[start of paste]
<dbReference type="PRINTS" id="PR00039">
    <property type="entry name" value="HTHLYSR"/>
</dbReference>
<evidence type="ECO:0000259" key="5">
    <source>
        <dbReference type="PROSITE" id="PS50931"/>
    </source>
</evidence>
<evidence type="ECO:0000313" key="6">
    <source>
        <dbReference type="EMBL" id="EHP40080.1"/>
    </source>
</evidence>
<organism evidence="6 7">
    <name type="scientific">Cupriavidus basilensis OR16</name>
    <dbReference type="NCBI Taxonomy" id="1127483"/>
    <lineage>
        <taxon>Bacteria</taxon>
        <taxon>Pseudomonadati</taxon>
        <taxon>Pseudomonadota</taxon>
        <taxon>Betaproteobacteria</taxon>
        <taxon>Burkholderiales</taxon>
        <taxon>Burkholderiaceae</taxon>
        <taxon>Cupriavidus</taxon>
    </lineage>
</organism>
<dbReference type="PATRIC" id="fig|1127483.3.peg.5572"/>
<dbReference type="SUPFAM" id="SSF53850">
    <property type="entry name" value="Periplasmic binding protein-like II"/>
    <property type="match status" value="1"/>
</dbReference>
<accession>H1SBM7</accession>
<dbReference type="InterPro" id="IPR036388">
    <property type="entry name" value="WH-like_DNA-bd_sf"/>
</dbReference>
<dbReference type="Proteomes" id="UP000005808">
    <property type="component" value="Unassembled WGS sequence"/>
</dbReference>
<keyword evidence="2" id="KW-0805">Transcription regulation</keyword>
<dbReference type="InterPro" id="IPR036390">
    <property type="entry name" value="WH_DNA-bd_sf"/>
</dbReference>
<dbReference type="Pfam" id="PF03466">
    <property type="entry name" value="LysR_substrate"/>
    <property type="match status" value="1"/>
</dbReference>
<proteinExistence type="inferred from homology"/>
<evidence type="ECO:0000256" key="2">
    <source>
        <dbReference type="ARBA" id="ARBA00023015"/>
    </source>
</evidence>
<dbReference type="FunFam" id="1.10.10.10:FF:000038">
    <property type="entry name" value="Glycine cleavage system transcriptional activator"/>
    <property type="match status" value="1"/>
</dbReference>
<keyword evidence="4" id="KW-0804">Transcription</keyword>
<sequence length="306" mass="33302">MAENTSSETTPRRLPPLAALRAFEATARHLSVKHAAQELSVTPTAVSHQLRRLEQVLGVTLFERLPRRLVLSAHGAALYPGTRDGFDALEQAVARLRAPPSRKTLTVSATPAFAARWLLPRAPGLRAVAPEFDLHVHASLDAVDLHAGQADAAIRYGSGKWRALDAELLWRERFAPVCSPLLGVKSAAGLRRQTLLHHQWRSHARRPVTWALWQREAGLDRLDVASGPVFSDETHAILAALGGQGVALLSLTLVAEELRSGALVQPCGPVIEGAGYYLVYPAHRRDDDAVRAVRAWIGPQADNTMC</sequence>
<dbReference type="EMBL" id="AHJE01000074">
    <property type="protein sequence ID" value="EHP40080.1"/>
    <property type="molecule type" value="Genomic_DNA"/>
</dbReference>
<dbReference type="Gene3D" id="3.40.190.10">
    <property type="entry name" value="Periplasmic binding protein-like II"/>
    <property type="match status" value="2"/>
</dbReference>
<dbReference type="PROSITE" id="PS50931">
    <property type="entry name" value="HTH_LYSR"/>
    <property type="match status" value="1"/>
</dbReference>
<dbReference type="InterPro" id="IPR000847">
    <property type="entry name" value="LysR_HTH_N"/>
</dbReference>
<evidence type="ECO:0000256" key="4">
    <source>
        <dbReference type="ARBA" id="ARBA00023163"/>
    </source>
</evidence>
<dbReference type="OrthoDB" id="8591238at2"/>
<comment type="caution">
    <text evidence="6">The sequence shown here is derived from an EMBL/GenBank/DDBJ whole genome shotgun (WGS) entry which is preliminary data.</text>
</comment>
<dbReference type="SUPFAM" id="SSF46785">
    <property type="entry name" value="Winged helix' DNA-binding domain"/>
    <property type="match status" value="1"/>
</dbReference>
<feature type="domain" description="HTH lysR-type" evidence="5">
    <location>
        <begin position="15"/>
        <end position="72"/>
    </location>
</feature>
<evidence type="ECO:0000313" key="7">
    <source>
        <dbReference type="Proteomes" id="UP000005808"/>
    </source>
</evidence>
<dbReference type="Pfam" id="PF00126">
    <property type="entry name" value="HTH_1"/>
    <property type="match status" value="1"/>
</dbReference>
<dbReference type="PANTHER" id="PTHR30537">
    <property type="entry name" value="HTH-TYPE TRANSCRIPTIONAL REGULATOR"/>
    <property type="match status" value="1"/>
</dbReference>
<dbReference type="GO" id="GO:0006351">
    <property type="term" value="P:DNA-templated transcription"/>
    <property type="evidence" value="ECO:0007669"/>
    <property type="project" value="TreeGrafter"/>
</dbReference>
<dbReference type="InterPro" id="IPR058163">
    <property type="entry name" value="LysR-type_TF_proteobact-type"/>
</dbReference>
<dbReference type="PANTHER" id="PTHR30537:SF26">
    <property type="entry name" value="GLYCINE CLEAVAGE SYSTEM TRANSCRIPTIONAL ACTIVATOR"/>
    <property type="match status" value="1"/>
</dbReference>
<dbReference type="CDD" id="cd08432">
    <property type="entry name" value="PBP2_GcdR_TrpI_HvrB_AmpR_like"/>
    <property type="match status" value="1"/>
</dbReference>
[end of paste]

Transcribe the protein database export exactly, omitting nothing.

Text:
<dbReference type="PRINTS" id="PR00039">
    <property type="entry name" value="HTHLYSR"/>
</dbReference>
<evidence type="ECO:0000259" key="5">
    <source>
        <dbReference type="PROSITE" id="PS50931"/>
    </source>
</evidence>
<evidence type="ECO:0000313" key="6">
    <source>
        <dbReference type="EMBL" id="EHP40080.1"/>
    </source>
</evidence>
<organism evidence="6 7">
    <name type="scientific">Cupriavidus basilensis OR16</name>
    <dbReference type="NCBI Taxonomy" id="1127483"/>
    <lineage>
        <taxon>Bacteria</taxon>
        <taxon>Pseudomonadati</taxon>
        <taxon>Pseudomonadota</taxon>
        <taxon>Betaproteobacteria</taxon>
        <taxon>Burkholderiales</taxon>
        <taxon>Burkholderiaceae</taxon>
        <taxon>Cupriavidus</taxon>
    </lineage>
</organism>
<dbReference type="PATRIC" id="fig|1127483.3.peg.5572"/>
<dbReference type="SUPFAM" id="SSF53850">
    <property type="entry name" value="Periplasmic binding protein-like II"/>
    <property type="match status" value="1"/>
</dbReference>
<accession>H1SBM7</accession>
<dbReference type="InterPro" id="IPR036388">
    <property type="entry name" value="WH-like_DNA-bd_sf"/>
</dbReference>
<dbReference type="Proteomes" id="UP000005808">
    <property type="component" value="Unassembled WGS sequence"/>
</dbReference>
<keyword evidence="2" id="KW-0805">Transcription regulation</keyword>
<dbReference type="InterPro" id="IPR036390">
    <property type="entry name" value="WH_DNA-bd_sf"/>
</dbReference>
<dbReference type="Pfam" id="PF03466">
    <property type="entry name" value="LysR_substrate"/>
    <property type="match status" value="1"/>
</dbReference>
<proteinExistence type="inferred from homology"/>
<evidence type="ECO:0000256" key="2">
    <source>
        <dbReference type="ARBA" id="ARBA00023015"/>
    </source>
</evidence>
<dbReference type="FunFam" id="1.10.10.10:FF:000038">
    <property type="entry name" value="Glycine cleavage system transcriptional activator"/>
    <property type="match status" value="1"/>
</dbReference>
<keyword evidence="4" id="KW-0804">Transcription</keyword>
<sequence length="306" mass="33302">MAENTSSETTPRRLPPLAALRAFEATARHLSVKHAAQELSVTPTAVSHQLRRLEQVLGVTLFERLPRRLVLSAHGAALYPGTRDGFDALEQAVARLRAPPSRKTLTVSATPAFAARWLLPRAPGLRAVAPEFDLHVHASLDAVDLHAGQADAAIRYGSGKWRALDAELLWRERFAPVCSPLLGVKSAAGLRRQTLLHHQWRSHARRPVTWALWQREAGLDRLDVASGPVFSDETHAILAALGGQGVALLSLTLVAEELRSGALVQPCGPVIEGAGYYLVYPAHRRDDDAVRAVRAWIGPQADNTMC</sequence>
<dbReference type="EMBL" id="AHJE01000074">
    <property type="protein sequence ID" value="EHP40080.1"/>
    <property type="molecule type" value="Genomic_DNA"/>
</dbReference>
<dbReference type="Gene3D" id="3.40.190.10">
    <property type="entry name" value="Periplasmic binding protein-like II"/>
    <property type="match status" value="2"/>
</dbReference>
<dbReference type="PROSITE" id="PS50931">
    <property type="entry name" value="HTH_LYSR"/>
    <property type="match status" value="1"/>
</dbReference>
<dbReference type="InterPro" id="IPR000847">
    <property type="entry name" value="LysR_HTH_N"/>
</dbReference>
<evidence type="ECO:0000256" key="4">
    <source>
        <dbReference type="ARBA" id="ARBA00023163"/>
    </source>
</evidence>
<dbReference type="OrthoDB" id="8591238at2"/>
<comment type="caution">
    <text evidence="6">The sequence shown here is derived from an EMBL/GenBank/DDBJ whole genome shotgun (WGS) entry which is preliminary data.</text>
</comment>
<dbReference type="SUPFAM" id="SSF46785">
    <property type="entry name" value="Winged helix' DNA-binding domain"/>
    <property type="match status" value="1"/>
</dbReference>
<feature type="domain" description="HTH lysR-type" evidence="5">
    <location>
        <begin position="15"/>
        <end position="72"/>
    </location>
</feature>
<evidence type="ECO:0000313" key="7">
    <source>
        <dbReference type="Proteomes" id="UP000005808"/>
    </source>
</evidence>
<dbReference type="Pfam" id="PF00126">
    <property type="entry name" value="HTH_1"/>
    <property type="match status" value="1"/>
</dbReference>
<dbReference type="PANTHER" id="PTHR30537">
    <property type="entry name" value="HTH-TYPE TRANSCRIPTIONAL REGULATOR"/>
    <property type="match status" value="1"/>
</dbReference>
<dbReference type="GO" id="GO:0006351">
    <property type="term" value="P:DNA-templated transcription"/>
    <property type="evidence" value="ECO:0007669"/>
    <property type="project" value="TreeGrafter"/>
</dbReference>
<dbReference type="InterPro" id="IPR058163">
    <property type="entry name" value="LysR-type_TF_proteobact-type"/>
</dbReference>
<dbReference type="PANTHER" id="PTHR30537:SF26">
    <property type="entry name" value="GLYCINE CLEAVAGE SYSTEM TRANSCRIPTIONAL ACTIVATOR"/>
    <property type="match status" value="1"/>
</dbReference>
<dbReference type="CDD" id="cd08432">
    <property type="entry name" value="PBP2_GcdR_TrpI_HvrB_AmpR_like"/>
    <property type="match status" value="1"/>
</dbReference>